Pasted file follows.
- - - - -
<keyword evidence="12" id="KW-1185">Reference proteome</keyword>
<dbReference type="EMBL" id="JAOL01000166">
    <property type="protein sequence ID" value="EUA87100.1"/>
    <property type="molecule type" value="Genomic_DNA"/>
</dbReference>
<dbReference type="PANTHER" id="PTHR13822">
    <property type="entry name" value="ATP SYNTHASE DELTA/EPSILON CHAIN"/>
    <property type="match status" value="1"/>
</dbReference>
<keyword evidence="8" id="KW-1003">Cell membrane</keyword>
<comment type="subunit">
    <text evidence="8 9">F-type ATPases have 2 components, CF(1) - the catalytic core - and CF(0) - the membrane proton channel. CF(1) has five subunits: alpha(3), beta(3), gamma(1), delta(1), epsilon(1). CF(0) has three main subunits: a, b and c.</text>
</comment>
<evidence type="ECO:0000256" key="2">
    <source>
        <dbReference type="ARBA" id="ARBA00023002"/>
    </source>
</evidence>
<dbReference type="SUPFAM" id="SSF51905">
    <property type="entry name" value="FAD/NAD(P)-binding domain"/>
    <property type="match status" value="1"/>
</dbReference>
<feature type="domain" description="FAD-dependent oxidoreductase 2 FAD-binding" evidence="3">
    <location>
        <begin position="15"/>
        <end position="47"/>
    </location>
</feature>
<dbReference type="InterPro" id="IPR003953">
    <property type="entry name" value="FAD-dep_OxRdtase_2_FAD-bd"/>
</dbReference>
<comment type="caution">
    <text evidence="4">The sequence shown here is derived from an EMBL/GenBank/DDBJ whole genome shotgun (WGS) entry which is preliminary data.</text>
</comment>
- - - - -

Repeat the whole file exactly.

<keyword evidence="12" id="KW-1185">Reference proteome</keyword>
<dbReference type="EMBL" id="JAOL01000166">
    <property type="protein sequence ID" value="EUA87100.1"/>
    <property type="molecule type" value="Genomic_DNA"/>
</dbReference>
<dbReference type="PANTHER" id="PTHR13822">
    <property type="entry name" value="ATP SYNTHASE DELTA/EPSILON CHAIN"/>
    <property type="match status" value="1"/>
</dbReference>
<keyword evidence="8" id="KW-1003">Cell membrane</keyword>
<comment type="subunit">
    <text evidence="8 9">F-type ATPases have 2 components, CF(1) - the catalytic core - and CF(0) - the membrane proton channel. CF(1) has five subunits: alpha(3), beta(3), gamma(1), delta(1), epsilon(1). CF(0) has three main subunits: a, b and c.</text>
</comment>
<evidence type="ECO:0000256" key="2">
    <source>
        <dbReference type="ARBA" id="ARBA00023002"/>
    </source>
</evidence>
<dbReference type="SUPFAM" id="SSF51905">
    <property type="entry name" value="FAD/NAD(P)-binding domain"/>
    <property type="match status" value="1"/>
</dbReference>
<feature type="domain" description="FAD-dependent oxidoreductase 2 FAD-binding" evidence="3">
    <location>
        <begin position="15"/>
        <end position="47"/>
    </location>
</feature>
<dbReference type="InterPro" id="IPR003953">
    <property type="entry name" value="FAD-dep_OxRdtase_2_FAD-bd"/>
</dbReference>
<comment type="caution">
    <text evidence="4">The sequence shown here is derived from an EMBL/GenBank/DDBJ whole genome shotgun (WGS) entry which is preliminary data.</text>
</comment>